Hell ya. #SB5 #TXLege pic.twitter.com/XackW0pLcf
— ʎdǝǝɥƆ Deefy (@shesists) June 25, 2013
Filminism is a bi-weekly column about women in cinema. It runs on alternating Fridays.
Anyone who watched the amazing filibuster in Texas earlier this week knows that change is slowwwww. As a native Texan, I wish I could be more dumbfounded at Rick Perry's bullheaded abortion legislation and continued attempts to undermine the rights of women, but alas, I am not. Instead, I'm proud of people standing up for what seems like the basics of human decency: Senator Wendy Davis, who quite literally stood up against a criminally restrictive abortion bill that plenty of Texans clearly do not support; Leticia Van De Putte, who left her father's funeral to be demeaned and ignored by the Texas Legislature, who finally gave words to what so many women feel on a daily basis ("At what point must a female senator raise her hand or her voice to be recognized over her male colleagues in the room?"); Dallas Mayor Mike Rawlings, who has the audacity to stand against domestic violence and ask men to do better.
The fact of the matter is that whatever system you're operating in — the government, the studio system, the educational system — is dominated by white straight cisgender men. Everyone else, we're slowly hacking away at this system. It's not going to be over night. It's not going to be easy, and we're going to need the help of allies like Paul Feig to get us there. (That sounds a bit begrudging, like, well at least we've got that guy to help us, but no, Paul Feig is a genuinely talented person who is, for his own reasons, more interested in female-driven comedy than the more obvious and commercially viable alternative.)
Like "Bridesmaids," "The Heat" isn't going to create a sea change in Hollywood. Maybe we learned that the hard way; maybe that's why the numbers of women in front of and behind the cameras are more depressing than ever. Now we know that studio executives aren't suddenly going to rain down cash and prizes on vehicles that aren't based on tried-and-true formulas, any more than they'll be greenlighting a sequel to "Holy Motors" for a Memorial Day weekend.
Still, movies like "The Heat," besides being enjoyable for all sorts of people and quite profitable to boot, help us slowly chip away at these notions of what can sell and who can sell it. It also helps create a dialogue about women in media, and as we saw in Austin earlier this week, making noise and sheer stubbornness is sometimes what it takes to get the job done.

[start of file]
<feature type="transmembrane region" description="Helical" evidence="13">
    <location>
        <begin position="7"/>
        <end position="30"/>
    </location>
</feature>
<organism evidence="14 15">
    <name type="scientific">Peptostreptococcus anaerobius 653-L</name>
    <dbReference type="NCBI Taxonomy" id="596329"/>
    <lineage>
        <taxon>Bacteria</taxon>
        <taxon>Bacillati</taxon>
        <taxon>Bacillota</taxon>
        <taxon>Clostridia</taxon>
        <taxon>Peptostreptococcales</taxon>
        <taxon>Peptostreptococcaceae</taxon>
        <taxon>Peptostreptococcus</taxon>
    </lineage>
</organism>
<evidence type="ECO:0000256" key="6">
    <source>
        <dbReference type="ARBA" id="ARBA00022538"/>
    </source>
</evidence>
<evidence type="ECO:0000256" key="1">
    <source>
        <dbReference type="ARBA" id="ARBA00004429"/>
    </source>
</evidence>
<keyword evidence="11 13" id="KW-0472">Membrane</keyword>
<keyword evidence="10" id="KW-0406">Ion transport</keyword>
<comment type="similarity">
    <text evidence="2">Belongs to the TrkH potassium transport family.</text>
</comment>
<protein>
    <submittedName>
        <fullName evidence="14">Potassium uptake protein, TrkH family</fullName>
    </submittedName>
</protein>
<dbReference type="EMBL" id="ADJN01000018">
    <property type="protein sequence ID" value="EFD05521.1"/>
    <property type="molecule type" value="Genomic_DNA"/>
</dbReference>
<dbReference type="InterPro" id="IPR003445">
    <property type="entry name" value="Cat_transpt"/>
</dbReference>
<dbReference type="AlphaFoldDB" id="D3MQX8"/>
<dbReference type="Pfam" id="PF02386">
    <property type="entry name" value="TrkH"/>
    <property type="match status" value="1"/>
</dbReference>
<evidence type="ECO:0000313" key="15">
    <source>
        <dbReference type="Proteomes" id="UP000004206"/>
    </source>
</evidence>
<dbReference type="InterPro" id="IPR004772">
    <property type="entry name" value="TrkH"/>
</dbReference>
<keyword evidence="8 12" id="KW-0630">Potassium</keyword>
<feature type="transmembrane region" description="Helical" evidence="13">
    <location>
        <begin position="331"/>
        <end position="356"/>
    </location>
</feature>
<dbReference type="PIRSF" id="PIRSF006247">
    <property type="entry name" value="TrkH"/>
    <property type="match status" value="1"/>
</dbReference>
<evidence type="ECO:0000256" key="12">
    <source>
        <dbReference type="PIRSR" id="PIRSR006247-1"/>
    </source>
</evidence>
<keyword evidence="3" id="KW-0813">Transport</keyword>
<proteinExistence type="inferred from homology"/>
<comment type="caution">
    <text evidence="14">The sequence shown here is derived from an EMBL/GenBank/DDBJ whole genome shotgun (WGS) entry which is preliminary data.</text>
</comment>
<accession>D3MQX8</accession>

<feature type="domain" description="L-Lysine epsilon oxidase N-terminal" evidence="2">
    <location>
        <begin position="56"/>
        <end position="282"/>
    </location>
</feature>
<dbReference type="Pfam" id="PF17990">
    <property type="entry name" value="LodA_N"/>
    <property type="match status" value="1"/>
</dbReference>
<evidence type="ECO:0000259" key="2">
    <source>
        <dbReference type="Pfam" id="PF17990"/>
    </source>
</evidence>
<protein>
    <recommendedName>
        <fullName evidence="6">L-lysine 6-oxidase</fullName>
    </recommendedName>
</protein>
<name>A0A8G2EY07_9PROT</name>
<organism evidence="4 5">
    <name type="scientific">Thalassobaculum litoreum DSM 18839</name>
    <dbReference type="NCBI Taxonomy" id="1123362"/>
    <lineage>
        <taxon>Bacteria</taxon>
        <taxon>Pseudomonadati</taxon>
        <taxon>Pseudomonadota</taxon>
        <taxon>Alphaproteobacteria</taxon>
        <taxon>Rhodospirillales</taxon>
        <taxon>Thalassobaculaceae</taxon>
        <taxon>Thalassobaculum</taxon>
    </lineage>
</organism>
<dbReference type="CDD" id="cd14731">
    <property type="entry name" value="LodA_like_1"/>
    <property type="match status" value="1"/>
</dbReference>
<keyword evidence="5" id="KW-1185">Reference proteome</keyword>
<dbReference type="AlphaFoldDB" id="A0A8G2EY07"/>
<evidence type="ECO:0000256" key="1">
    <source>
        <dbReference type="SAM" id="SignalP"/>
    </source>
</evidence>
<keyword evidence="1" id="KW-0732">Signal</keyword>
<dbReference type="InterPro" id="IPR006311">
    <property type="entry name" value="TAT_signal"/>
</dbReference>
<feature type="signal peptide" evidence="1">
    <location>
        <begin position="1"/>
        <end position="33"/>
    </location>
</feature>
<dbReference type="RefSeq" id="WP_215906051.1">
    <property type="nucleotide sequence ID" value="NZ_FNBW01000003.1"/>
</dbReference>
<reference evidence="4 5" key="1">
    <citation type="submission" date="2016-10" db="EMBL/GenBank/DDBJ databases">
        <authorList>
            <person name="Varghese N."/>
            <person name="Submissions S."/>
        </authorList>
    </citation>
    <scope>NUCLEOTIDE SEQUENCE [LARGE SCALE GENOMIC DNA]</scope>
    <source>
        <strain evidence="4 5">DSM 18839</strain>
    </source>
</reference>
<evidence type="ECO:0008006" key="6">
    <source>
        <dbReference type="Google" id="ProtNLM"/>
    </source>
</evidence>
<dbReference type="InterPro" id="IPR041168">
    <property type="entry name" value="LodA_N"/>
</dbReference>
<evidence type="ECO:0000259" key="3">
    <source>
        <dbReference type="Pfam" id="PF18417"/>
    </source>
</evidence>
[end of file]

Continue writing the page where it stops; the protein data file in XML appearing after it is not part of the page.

Producer and writer Lynda Obst told The Daily Beast, "What's interesting about the way they're selling this film is that they're selling it as a male comedy… You sell a movie to men because women will go anyway — you won't lose a single female viewer. The advertising is selling it as a classic buddy cop movie with only a couple winks at the fact that it stars women." Reporter Kevin Fallon concluded, "In other words, expect the only careers to get hot off 'The Heat' to be Bullock's and McCarthy's themselves. Obst says it best: 'It's pretty bloody depressing, isn't it?'"
Wait, what? Did we see the same trailers? It's being sold as a comedy actioner that stars women, period. Isn't that kind of what we're aiming for – movies that star people doing people things that are funny or violent or sad or exciting? Yes, I am excited to see a movie about two female cops who become best friends and make jokes about casual sex and the horrors of Spanx and albinos. Maybe other people will just be excited to see a movie about cops who beat people up. That's okay too. This isn't a matter of sneaking vegetables into your kid's brownies, as if something about or for women is so unappealing that we have to trick men into seeing it.
"Bridesmaids" might have created a glut in similar scripts, but it also raised the profile of McCarthy, made Kristen Wiig a bankable star and screenwriter, and helped Feig become an equally bankable director. In turn, "The Heat" introduces us to the hilarious Jessica Chaffin and Jamie Denbo, comedians and writers that are friends and collaborators of Feig's, and screenwriter Katie Dippold, who's written for TV and probably has plenty more ideas where "The Heat" came from. And naturally, they'll bring their friends to write and produce and act in their projects, and before you know it, there's a big, funny, lady-centric media party happening. The success of "The Heat" will also show that women over 40 are still capable of bringing in box office bank, even without resorting to treacly Oscar bait or playing someone's mother.
How is any of this bad?
Any time a person like Feig or Mike White or Joss Whedon pops up and seems interested in telling the story of women – or just humans – better than they currently are, we all win. If they aren't afraid to call themselves feminists, full stop, so much the better.
Meanwhile, every time a Rick Perry or his filmmaking counterparts pop up, we've gotta put on our sneakers and back brace and get ready for a fight. If I've learned anything about being a woman (and a Texan), it's that we'll wear 'em down eventually.